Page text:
Blog Post

Will the Clean Power Plan Reduce the Prospects for a Carbon Tax?

Dec 4, 2015 | Timothy J. Brennan

Assuming it survives court challenges and the next election, the Environmental Protection Agency’s Clean Power Plan (CPP) will go into effect.  To make an exceptionally long story short, the key feature of this plan is determination of state-by-state carbon dioxide emissions targets for electricity generation.  States are left to determine alone or together how to meet these targets.

Meanwhile, a carbon tax based on carbon dioxide emissions equal to reasonable estimates of the climate change-related costs per added ton of CO2 is the favorite policy among many in the environmental policy community, especially economists.  One reason is ubiquity—all burning of fossil fuels would be subject to the tax, not just electricity generation as under the CPP. 

A second is that the revenue from the tax could be used to provide economic or social benefits.  These include balancing the budget, reducing other taxes that distort economic activity, compensating low income households for higher energy-related costs, and funding new public programs. 

The question here is whether the good—the CPP—is the enemy of the better—a carbon tax, in that the CPP makes it less likely to get a carbon tax passed. A first reason to think so is that these are substitute policies for addressing the goal of reducing carbon emissions. With a CPP in place, the contribution a carbon tax can make to address the problem is less than if the CPP were not there.  Were an appropriate carbon tax in place, it is difficult to imagine that a CPP would be under consideration.  Unfortunately, the CPP is not a perfect substitute for a carbon tax, but it nevertheless reduces the scope of the market failure a carbon tax would address. 

Some colleagues at RFF suggest that by adopting the CPP, the US will encourage other countries to adopt some climate control policies.  While I have no expertise in international climate politics, the crude converse seems plausible—that the absence of US policies could reduce the likelihood of climate controls elsewhere.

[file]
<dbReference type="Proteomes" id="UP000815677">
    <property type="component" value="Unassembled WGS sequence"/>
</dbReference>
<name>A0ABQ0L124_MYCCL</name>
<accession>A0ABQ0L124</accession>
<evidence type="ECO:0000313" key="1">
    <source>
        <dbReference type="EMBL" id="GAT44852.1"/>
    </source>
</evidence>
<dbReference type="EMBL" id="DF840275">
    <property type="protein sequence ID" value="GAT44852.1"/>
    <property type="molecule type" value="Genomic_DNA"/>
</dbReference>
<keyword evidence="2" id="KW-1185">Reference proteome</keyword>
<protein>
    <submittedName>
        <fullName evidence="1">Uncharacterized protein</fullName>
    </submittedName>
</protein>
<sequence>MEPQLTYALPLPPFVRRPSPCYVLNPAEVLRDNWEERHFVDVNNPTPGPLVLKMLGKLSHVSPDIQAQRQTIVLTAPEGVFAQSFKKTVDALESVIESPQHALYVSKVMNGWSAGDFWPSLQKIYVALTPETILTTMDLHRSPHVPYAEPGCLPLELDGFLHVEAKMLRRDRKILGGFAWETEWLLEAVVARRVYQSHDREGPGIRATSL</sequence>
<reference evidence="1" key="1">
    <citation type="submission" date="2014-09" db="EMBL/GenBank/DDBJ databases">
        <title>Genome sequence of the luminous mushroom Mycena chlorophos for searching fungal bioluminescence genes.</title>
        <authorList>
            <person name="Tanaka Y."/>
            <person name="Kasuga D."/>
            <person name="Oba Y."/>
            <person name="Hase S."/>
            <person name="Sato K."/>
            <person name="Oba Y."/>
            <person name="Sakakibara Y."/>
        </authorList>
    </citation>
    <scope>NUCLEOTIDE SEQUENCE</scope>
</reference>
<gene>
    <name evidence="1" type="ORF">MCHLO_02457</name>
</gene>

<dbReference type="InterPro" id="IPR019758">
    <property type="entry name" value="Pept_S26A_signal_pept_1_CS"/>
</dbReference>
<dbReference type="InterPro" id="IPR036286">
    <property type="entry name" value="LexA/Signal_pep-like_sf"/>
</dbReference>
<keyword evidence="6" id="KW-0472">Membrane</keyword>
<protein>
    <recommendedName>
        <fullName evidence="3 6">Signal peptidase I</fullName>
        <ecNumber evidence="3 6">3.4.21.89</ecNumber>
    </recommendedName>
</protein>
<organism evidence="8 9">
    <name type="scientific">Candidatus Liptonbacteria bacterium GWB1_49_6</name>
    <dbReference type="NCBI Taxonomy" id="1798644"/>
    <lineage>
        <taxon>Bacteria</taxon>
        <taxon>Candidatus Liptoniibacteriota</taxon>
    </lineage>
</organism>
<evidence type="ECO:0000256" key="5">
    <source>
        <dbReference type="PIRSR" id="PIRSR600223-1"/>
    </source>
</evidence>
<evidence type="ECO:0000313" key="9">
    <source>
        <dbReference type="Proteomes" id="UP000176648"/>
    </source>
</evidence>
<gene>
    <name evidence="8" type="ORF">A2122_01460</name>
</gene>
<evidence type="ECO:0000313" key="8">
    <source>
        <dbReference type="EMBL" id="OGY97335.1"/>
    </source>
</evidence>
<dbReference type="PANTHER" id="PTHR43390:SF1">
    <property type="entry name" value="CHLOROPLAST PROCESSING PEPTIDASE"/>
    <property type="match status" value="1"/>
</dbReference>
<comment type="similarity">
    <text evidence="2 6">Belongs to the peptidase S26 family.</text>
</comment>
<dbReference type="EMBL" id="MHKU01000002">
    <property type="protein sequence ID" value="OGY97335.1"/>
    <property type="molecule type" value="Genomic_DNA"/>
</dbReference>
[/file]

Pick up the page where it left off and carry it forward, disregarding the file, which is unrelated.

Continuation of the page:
The primary reason the CPP reduces prospects for a carbon tax is political.  The maximum allowed emissions for each state that EPA grants under the CPP are equivalent to the EPA giving each state permits to emit up to its maximum.  These assets may be quite valuable.  Under a federal carbon tax, states—or the entities within the state to which the state allocated permits—would have to give these permits and the money they represent back to the federal government.  This prospect, created by the CPP, will create enormous political resistance to a carbon tax.

This resistance would be avoided if revenues from a carbon tax could be used to compensate states and others for permits returned to the government.  Unfortunately, a somewhat analogous precedent is not comforting.  The FCC has spent years attempting to implement a mechanism to compensate television broadcasters for spectrum that would be auctioned to mobile broadband providers.  The FCC’s “incentive auction” has been under constant legal challenge and political pressure as broadcasters attempt to extract as much money as they can.  One can expect similar pressure to impede passing a carbon tax.  Even if a compensation scheme succeeded, the federal government would have less revenue to provide the economic and social benefits described above.

An additional impediment created by the CPP is that by setting quantities states must meet, it discourages states from addressing carbon policies through their own carbon taxes.  When the costs of reducing carbon are uncertain, a state cannot guarantee that it will meet a target with a carbon tax.  The good news is that the CPP could pave the way for a national cap-and-trade program akin to that passed by the House in 2009.  However, if passage would be contingent on states retaining permits effectively granted by the CPP, then the federal government would have less potential revenue to obtain through auctioning permits.

Other policies with some of the benefits of a carbon tax might be feasible following the CPP.  For example, since little electricity is generated using oil, an oil-specific carbon tax might address much of the non-electricity related CO2 emissions.  Because natural gas plays important roles in both electricity generation and in other uses such as residential and commercial heating and industrial production, including it in an economy-wide carbon program following the CPP will be tougher.

With all these problems, it is important to observe that if a carbon tax is not likely to be passed, the CPP plus a patchwork of other policies may well be the best we can do.  The impossible perfect should not be the enemy of a feasible good.  Nevertheless, if Congress might enact a carbon tax in the foreseeable future, the CPP may come to be seen as an impediment to effective climate policy—and a missed opportunity for the US to be the world leader in taxing carbon—rather than a step in the right direction.


* I thank numerous discussions with RFF colleagues on this issue, but neither they nor RFF should be blamed for my opinions and errors.